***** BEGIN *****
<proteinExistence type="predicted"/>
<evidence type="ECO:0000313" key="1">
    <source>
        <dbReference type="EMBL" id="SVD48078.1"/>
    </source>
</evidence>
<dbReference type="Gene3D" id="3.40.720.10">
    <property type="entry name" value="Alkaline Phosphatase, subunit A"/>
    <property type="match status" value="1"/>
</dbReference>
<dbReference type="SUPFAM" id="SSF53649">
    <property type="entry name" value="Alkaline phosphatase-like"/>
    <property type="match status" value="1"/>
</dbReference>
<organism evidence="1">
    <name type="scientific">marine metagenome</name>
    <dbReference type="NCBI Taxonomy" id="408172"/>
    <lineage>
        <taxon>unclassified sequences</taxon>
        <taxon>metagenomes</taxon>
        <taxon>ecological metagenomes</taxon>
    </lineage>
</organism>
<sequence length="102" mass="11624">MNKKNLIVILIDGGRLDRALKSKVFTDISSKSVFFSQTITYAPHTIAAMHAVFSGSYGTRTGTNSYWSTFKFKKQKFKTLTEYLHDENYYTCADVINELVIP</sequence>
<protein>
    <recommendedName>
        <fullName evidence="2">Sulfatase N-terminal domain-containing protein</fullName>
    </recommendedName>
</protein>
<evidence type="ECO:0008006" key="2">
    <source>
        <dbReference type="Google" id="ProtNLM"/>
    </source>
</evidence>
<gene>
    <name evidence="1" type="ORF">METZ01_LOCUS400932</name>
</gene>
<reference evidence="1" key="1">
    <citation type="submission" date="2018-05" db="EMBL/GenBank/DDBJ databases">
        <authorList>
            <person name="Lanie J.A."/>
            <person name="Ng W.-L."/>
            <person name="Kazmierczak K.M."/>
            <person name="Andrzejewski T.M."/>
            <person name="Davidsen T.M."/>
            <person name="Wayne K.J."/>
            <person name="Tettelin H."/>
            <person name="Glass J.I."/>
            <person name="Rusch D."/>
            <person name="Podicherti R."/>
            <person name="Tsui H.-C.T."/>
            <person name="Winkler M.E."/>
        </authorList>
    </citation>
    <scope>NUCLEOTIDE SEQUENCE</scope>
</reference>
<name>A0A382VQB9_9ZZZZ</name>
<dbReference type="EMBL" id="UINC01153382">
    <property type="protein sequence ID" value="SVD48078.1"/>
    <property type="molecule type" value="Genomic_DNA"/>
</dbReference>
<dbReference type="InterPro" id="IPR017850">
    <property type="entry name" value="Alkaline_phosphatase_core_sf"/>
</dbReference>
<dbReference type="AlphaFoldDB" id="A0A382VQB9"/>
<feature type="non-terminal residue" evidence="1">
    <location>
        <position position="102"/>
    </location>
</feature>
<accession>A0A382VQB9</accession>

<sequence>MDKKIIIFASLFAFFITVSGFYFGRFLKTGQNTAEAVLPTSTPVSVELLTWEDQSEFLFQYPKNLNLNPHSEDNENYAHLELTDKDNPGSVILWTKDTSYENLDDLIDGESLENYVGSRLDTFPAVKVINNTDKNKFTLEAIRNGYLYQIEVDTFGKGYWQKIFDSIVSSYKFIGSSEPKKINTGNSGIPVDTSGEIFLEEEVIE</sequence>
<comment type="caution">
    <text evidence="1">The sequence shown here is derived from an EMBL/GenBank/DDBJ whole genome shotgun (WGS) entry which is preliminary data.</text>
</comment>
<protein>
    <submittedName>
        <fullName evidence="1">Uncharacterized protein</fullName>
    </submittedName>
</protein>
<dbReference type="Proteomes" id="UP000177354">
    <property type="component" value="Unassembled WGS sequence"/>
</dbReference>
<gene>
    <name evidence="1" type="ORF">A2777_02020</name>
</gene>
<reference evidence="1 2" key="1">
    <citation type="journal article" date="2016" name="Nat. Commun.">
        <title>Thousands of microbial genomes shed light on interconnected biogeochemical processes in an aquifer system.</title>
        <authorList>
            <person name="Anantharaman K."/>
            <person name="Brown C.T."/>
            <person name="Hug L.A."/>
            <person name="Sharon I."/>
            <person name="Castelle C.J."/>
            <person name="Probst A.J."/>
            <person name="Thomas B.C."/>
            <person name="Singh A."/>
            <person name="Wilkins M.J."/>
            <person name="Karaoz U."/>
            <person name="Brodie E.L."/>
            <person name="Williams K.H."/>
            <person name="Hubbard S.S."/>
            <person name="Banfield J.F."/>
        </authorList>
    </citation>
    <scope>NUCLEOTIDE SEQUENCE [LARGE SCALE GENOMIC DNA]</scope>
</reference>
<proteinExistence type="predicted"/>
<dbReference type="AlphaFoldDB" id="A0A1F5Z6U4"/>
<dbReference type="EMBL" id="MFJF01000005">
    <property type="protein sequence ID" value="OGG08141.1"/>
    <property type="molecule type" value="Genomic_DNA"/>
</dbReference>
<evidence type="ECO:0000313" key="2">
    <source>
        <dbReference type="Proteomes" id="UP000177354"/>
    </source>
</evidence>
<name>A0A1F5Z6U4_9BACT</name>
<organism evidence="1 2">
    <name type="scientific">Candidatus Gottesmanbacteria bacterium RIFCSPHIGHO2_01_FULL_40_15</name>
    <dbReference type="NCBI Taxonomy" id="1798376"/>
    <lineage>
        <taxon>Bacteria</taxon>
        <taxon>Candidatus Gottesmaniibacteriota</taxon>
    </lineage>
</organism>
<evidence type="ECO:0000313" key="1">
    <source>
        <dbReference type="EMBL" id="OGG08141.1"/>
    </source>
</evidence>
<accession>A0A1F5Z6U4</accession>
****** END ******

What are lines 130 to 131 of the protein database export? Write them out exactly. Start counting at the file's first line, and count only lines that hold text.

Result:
    <source>
        <dbReference type="EMBL" id="OGG08141.1"/>